Madieu Williams arrived in Minnesota in February 2008, having signed a six-year, $33 million free-agent contract that included around $13 million in guarantees. That made him among the highest-paid safeties in the NFL.
Williams wasn't known for his physical play, but what the Vikings valued was the ability he had shown in coverage during his first four NFL seasons with Cincinnati.
Vikings officials felt their belief in Williams was rewarded as they watched his performance early in training camp of 2008. Among those who had to be the most satisfied was defensive coordinator Leslie Frazier, who had served in the same role with the Bengals during Williams' rookie season in 2004.
But that optimism came to a sudden halt when Williams suffered a severe neck injury in camp that could have ended his career and cost him the first seven games of the season. Williams returned to start the final 10 games at free safety, started all 18 games in 2009 and then played in 14 last season, missing the final two because of a concussion.
There were some who wondered if Williams' start against the Bears on Dec. 20 would be his last in Minnesota.
It would be more than fair to say that Williams hasn’t lived up to the contract he received. Far too often, he seemed to take bad angles on tackles last season and then there was the Tom Brady pass that somehow seemed to go right through him and into the hands of Brandon Tate in New England's 28-18 victory in late October.
But if the Vikings are preparing to jettison Williams when the NFL lockout ends, coach Leslie Frazier isn't tipping his hand. Remember, the Vikings also could have made the move before the lockout began.
"[He] provides great leadership for us in the secondary," Frazier said this week at the NFL coaches breakfast in New Orleans. "We’d like for him to get his hands on a few more balls [he had one interception in 2010 and has three in three years with the Vikings], but his leadership is probably the thing that really sticks out -- just being able to control our secondary, get guys lined up correctly, understanding the system. That’s probably the biggest asset to what we do, and until we have another guy who we think can supplant him in that role, that’s the way it’ll probably be."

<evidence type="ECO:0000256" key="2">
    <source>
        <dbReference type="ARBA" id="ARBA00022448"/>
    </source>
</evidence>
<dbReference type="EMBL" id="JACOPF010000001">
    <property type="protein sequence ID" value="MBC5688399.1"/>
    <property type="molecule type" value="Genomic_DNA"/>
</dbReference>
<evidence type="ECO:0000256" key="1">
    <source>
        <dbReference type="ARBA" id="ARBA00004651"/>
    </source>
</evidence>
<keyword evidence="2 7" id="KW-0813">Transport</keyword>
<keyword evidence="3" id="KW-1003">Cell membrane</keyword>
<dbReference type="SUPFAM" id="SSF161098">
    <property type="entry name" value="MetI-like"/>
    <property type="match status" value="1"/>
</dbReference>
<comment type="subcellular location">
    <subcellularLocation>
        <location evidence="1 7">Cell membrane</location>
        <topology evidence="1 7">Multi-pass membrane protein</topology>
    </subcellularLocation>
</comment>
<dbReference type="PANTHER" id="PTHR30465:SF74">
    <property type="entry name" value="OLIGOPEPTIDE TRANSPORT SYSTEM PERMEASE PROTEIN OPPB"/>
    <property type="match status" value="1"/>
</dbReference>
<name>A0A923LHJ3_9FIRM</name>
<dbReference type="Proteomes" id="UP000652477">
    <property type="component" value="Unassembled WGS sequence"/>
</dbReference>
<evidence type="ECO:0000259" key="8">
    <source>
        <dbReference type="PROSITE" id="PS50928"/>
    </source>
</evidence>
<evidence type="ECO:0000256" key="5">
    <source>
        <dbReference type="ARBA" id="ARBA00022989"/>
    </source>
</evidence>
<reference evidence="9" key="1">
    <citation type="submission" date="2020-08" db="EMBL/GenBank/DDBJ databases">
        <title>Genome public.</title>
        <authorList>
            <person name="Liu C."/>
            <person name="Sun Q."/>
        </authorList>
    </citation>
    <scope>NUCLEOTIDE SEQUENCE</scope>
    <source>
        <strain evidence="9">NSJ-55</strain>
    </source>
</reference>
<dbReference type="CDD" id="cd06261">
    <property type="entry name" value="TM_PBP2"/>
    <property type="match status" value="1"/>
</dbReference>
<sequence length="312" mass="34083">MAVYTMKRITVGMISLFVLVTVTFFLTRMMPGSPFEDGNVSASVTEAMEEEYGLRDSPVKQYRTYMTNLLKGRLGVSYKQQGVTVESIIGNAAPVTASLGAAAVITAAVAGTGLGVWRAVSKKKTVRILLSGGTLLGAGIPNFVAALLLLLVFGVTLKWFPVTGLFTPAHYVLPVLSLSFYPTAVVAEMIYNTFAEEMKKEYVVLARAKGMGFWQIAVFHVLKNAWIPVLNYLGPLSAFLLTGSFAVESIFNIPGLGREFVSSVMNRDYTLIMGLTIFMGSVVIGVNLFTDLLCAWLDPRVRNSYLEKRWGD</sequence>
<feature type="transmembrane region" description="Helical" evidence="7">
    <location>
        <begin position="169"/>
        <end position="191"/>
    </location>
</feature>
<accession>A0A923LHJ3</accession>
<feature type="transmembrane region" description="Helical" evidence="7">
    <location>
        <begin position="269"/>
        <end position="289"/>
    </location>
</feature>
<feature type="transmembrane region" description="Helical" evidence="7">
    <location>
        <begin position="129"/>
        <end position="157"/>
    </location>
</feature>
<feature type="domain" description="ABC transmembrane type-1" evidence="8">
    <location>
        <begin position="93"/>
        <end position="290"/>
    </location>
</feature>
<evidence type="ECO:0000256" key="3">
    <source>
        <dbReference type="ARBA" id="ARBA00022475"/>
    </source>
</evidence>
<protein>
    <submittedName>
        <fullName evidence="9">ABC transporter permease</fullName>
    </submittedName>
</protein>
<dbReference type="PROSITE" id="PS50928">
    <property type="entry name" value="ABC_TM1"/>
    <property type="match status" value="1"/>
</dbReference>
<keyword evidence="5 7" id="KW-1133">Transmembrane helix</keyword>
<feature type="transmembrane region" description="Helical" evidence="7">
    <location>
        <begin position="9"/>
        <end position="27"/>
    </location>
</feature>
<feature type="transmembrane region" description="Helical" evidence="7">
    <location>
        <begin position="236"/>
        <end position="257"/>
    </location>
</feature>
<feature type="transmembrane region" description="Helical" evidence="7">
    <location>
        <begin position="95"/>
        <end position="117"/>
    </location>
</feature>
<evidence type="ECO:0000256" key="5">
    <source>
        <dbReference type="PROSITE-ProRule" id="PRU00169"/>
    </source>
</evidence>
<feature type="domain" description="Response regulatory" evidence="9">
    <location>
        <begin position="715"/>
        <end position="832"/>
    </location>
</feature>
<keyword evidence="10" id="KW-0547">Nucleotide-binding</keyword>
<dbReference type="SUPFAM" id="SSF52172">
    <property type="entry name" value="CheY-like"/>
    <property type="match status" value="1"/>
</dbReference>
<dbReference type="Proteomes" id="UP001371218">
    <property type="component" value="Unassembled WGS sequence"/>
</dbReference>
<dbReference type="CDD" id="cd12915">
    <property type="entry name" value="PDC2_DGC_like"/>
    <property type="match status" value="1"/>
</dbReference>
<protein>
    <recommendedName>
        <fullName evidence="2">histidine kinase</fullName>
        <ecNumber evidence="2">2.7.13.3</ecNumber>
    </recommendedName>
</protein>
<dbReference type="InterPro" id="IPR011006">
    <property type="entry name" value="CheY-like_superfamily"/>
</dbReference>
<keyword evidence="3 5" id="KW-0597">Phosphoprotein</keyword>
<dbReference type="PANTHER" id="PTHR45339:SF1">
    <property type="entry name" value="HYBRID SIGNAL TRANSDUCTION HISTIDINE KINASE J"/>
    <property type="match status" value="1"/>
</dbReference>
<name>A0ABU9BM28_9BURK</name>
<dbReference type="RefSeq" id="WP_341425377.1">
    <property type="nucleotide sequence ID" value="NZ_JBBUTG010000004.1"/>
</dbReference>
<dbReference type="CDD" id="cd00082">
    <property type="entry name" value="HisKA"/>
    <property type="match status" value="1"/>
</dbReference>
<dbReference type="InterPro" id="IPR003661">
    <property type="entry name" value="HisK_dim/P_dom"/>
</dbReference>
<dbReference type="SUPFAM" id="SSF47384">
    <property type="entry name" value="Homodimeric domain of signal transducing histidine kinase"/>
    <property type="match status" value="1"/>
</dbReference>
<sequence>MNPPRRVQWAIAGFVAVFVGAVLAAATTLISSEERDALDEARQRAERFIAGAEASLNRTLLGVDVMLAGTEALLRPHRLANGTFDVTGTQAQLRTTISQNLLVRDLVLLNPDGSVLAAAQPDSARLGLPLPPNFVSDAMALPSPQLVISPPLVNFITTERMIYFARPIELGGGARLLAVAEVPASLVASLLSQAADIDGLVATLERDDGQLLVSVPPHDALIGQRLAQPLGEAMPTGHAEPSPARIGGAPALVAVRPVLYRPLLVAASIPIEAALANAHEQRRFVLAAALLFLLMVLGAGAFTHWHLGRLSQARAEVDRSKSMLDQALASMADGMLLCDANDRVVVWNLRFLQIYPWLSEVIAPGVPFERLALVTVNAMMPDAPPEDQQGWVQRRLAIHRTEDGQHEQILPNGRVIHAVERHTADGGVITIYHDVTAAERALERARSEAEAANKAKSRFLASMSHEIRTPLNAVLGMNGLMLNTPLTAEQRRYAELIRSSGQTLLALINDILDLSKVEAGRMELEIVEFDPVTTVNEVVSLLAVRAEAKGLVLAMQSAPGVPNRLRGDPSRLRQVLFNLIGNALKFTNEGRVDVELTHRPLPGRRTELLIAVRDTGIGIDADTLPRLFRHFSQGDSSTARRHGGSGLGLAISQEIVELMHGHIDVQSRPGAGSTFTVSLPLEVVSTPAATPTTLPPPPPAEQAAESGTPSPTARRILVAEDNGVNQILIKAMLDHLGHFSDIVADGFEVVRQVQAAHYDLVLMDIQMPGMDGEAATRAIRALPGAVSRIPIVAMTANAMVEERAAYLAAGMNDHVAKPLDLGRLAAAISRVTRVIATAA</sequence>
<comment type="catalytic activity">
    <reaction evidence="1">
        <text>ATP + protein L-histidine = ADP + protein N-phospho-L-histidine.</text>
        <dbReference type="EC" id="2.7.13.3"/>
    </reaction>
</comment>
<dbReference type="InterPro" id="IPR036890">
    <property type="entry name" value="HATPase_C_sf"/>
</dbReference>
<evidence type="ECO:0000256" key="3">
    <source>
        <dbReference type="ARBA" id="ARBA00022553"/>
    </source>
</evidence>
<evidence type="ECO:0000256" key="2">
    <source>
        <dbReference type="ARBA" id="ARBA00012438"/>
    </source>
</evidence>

Frazier did mention that Tyrell Johnson could compete with Williams for the free safety job when football resumes, but Johnson has had his own issues and lost the strong safety battle in training camp last year to Husian Abdullah. Johnson ended up being active for only seven games. (We'll have more on Johnson's situation on a later blog.)
So what about Williams' issues with taking poor angles?
"Sure, if you talked to Madieu, he would say ‘there are some things I can improve on,'" Frazier said. "He’d like to get more hands on [the football], and he’d like to get more turnovers, like to be a little better tackler in certain situations. Those are all things that I’m sure he’d say he wants to improve on, and he will.
"He still has a chance to. But I still think that neck injury from a few years ago has kind of stuck with him a little bit. But I’ve seen him improve in some areas where he was good at in the past -- even this past season in certain instances. So, I think he’s getting better at some things, but this offseason will be critical to his future success."
It will be interesting to see how things play out with Williams, who won the prestigious Walter Payton NFL Man of the Year in 2010 for his wide-ranging charitable work. Williams' contract with the Vikings was renegotiated in December 2009, but his base salary is still slated to jump from $2.974 million in 2010 to $5.4 million each of the next three seasons.
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